My face is probably that part of myself I will never feel really, really good about, as opposed to most of the rest of me, which I quite like showing off (you'll see what I mean once I get my "Autumn Wardrobe" post up). And there is, I guess, the biggest difference in self-perception and how others see me: I do not think I am downright ugly, but I think my face is the part of me least worth looking at. My self-esteem is by no means low (quite the contrary, which some people find rather off-putting), but I have no idea of what is more realistic - how I perceive myself, or how others see me? And what is the secret in making others see me the way I think I am?

So far, I have not found an answer to either question, but the topic continues to fascinate me.


  1. I like both the photos, probably prefer the "natural" look of the second one. The things we hate in ourselves.... well, I think it's just pure chance. We like or hate the look of various things in other people, pretty well instinctively. Then we notice something we hate in others is in our own face or body, and ...ugh! How could we have the look we hate in other people? it grows into something much worse than it really is.

    So I look at your photo and I see a pleasant intelligent woman. Of course I don't scrutinise it with anything like your eagle eye!

    I am horrified by my own face (more as I get older - oh yes, ageing doesn't help either, does it?) but can only keep my fingers crossed that other people see it differently.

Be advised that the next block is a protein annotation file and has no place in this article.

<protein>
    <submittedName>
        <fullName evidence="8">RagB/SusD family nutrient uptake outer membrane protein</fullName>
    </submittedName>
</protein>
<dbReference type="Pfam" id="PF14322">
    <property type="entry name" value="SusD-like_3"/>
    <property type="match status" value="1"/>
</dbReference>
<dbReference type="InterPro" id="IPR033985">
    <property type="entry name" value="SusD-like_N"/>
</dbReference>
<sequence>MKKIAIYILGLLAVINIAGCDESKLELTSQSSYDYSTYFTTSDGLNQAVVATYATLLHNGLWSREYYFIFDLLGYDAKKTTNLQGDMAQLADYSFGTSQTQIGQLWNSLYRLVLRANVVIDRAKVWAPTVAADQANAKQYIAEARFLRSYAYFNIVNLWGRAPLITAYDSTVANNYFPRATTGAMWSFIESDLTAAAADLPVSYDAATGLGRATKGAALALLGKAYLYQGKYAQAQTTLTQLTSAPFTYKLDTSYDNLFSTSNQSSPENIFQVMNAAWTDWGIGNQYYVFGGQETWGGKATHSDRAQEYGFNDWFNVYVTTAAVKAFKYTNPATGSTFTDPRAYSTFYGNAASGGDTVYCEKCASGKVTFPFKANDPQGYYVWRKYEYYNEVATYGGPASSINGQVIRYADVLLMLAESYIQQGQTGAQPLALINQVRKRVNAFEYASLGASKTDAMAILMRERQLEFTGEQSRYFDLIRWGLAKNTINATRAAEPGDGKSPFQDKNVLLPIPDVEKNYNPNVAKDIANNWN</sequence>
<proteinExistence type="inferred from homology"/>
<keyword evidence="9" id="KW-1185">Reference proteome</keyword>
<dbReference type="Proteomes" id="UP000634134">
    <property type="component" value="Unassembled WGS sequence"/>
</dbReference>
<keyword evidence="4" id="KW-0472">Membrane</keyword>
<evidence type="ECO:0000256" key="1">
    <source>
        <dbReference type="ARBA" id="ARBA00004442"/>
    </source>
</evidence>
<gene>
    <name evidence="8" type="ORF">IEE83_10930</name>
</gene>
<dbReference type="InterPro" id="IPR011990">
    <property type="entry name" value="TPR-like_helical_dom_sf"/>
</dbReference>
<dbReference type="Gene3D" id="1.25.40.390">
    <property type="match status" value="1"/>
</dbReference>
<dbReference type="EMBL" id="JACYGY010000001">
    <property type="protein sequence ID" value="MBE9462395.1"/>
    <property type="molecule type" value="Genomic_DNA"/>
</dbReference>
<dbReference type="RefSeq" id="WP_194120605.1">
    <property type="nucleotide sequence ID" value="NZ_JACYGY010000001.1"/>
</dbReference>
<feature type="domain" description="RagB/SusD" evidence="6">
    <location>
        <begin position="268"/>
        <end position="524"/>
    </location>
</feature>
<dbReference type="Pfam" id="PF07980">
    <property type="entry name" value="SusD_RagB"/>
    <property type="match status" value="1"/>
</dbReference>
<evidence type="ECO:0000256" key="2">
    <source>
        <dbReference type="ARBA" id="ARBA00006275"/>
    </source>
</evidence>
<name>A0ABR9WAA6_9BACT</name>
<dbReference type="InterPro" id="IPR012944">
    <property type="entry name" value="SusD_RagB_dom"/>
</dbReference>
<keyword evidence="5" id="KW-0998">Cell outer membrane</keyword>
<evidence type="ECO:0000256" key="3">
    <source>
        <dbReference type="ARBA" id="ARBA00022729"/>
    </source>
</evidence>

The other thing which is interesting is that other people will generally notice your demeanour just as much as your face, the expression you habitually wear, etc. And the actual details of the face aren't as important as the general impression.

    I always think it's tremendously strange that sometimes you can meet a person and either like or hate them almost on sight. I guess it's about making a quick summing up of a number of different things about them.

  2. I prefer the second pic, but they're both attractive. The trouble is that we never see our own faces animated, amused, thoughtful - the way others see us. We se a face staring back in the mirror. Even a mirror-smile isn't real. I comfort myself with the fact that other people have to look at my face a lot more than I do!

  3. Isn't self perception interesting? Who cares what you look like on the outside! It's what's on the inside that counts. What I see on the outside are beautiful blue eyes that have a zest for life!